Tuesday, January 10, 2012

How the Philippines are Administratively Divided And Other Cool Facts




This post is describing how the Philippines are administratively divided. This is a topic that may interest some and bore others! However, it something of interest to me when I visit a new country or at least study about it. 

Administrative divisions

The Philippines are divided into three island groups: Luzon, Visayas, and Mindanao. Then the Philippines is divided into, from the highest division to the lowest: autonomous regions, regular administrative regions do not have political power, provinces and independent cities, municipalities and component cities, and barangays. As of March 2010, these islands were divided into 17 regions, 80 provinces, 138 cities, 1,496 municipalities, and 42,025 barangays. A barangay (Filipino: baranggay, [baɾaŋˈɡaj]) is the smallest administrative division in the Philippines and is the native Filipino term for a village, district or ward. Municipalities and cities are composed of barangays, and they may be further subdivided into smaller areas called purók (English: zone), and sitio, which is a territorial enclave inside a barangay, especially in rural areas. In writing, barangay is sometimes abbreviated to "Brgy." or "Bgy.". As of June 28, 2011 there are a total of 42,026 barangays throughout the Philippines.


For those of you who like diagrams here you go:

Government Hierarchy




Region Names



Regions of the Philippines




General Facts of Interest About the Two Cities That I Spend Most of My Time In

Davao City (Where my apartment is)

The City of Davao (Cebuano: Dakbayan sa Dabaw ; Tagalog: Lungsod ng Dabaw) is the largest city in the island of Mindanao in the Philippines. Its international airport and seaports are among
the busiest cargo hubs in the Philippines. Davao City is also one of several cities in the Philippines that are independent of any province. The city serves as the regional center for Davao Region (Region XI). It has a population of 1,525,665 (2011 estimates), making it the country's largest city outside Metro Manila and the second overall with the cities of Metro Manila combined. In recent years, Davao City has emerged as the business, investment and tourism hub for the entire southern Philippines. The City Mayors Foundation ranks Davao City as the 87th fastest growing city in the world, and it has been listed by the Foreign Direct Investment Magazine as the 10th "Asian City of the Future". The city has beaches and mountain resorts, and is close to diving spots and the highest peak in the Philippines, Mount Apo. It was awarded by the Department of Tourism as the Most Livable City in the Philippines in 2008.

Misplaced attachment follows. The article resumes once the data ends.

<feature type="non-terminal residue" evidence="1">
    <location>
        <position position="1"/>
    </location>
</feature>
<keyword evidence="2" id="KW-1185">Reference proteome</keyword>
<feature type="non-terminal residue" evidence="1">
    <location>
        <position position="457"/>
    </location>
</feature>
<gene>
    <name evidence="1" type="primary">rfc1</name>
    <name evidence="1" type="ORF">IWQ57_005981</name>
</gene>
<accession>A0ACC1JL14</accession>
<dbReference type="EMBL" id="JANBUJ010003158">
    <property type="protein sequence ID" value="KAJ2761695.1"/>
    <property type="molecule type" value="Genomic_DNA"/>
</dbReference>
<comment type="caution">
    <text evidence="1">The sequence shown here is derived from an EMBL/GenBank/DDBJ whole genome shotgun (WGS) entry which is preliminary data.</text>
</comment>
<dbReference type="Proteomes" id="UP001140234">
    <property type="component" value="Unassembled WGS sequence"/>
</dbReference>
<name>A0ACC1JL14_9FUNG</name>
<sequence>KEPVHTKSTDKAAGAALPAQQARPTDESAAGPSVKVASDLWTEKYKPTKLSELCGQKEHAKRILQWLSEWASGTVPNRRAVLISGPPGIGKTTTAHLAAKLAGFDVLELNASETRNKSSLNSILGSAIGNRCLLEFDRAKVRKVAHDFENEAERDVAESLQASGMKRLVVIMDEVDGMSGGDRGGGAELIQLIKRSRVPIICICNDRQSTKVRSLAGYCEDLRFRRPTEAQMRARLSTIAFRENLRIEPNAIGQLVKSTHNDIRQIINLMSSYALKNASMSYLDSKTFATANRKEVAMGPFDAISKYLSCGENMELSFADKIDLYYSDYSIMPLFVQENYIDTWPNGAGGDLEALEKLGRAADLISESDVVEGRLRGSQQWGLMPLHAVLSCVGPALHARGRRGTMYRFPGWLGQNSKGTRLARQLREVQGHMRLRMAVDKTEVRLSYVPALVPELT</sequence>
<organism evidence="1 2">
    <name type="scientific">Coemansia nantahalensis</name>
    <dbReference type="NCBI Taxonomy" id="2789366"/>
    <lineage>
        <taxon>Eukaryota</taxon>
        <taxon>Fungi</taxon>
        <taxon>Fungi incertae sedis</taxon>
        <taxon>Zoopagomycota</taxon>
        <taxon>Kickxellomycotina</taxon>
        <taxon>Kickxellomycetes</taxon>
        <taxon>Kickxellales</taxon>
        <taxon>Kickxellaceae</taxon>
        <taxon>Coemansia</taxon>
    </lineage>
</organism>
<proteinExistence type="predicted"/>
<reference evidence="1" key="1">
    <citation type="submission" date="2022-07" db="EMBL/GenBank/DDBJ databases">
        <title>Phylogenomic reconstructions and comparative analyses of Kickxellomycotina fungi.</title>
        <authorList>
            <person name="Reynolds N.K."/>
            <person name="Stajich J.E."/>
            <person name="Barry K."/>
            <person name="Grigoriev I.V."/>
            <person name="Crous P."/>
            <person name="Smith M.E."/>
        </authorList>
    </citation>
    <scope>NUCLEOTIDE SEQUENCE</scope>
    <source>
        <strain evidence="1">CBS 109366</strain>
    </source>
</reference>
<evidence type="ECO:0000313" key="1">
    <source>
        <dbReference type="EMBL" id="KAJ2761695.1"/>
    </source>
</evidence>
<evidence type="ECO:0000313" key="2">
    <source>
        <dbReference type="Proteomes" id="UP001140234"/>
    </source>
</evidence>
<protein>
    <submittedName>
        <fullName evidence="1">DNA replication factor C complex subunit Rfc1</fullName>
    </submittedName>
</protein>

Name's History

Local historians of Davao claim that the word davao came from the phonetic blending of the word of three Bagobo subgroups when referring to Davao River, an essential waterway which empties itself into Davao Gulf near the city. The aboriginal Obos who inhabit the hinterlands of the region called the river, Davoh; the Clatta or Guiangans called it Duhwow, or Davau, and the Tagabawa Bagobos, Dabu. To the Obos, the word davoh also means a place "beyond the high grounds", alluding to the settlements located at the mouth of Davao River which were surrounded by high rolling hills. When asked where they were going, the usual reply is davoh, while pointing towards the direction of the town. Duhwow also refers to a trading settlement where they barter their forest goods in exchange for salt or other commodities.


Panabo City (Where Janlie is from, and her family lives)

Panabo City (Cebuano: Dakbayan sa Panabo, Filipino: Lungsod ng Panabo) is a 4th class city near Davao City in the province of Davao del Norte, Philippines. The city has an area of 249 square kilometers. According to the 2007 census, it has a population of 159,456 people in 27,225 households.

History

Long before the rich lowland was discovered by civilization, a group of stocky-haired aborigines called aetas have already staked a claim and declared this place their own. Far from being civilized, these aetas led nomadic life and co-existed with the living creatures of the wilds. They have few wants and were easily satisfied. With the use of their bow and arrow - "PANA-SA-BOBOY" as they call it - they hunted for food which primarily consisted of rootcrops and meat of wild boars. "Pana-Sa-Boboy" was their most essential tool and it became part of their life. When the Christian settlers came at the onset of the century, these friendly natives moved further to the hinterlands and along with them their "pana-sa-boboy". These later evolved into present day name PANABO.


Panabo Demographics Compared To Davao

 


Panabo In Relation To Davao 


My Location On Mindanao (Southern Most Island)


My Location In Relation To The Entire Philippine Islands


My Location In Relation To The United States And Surrounding Countries 






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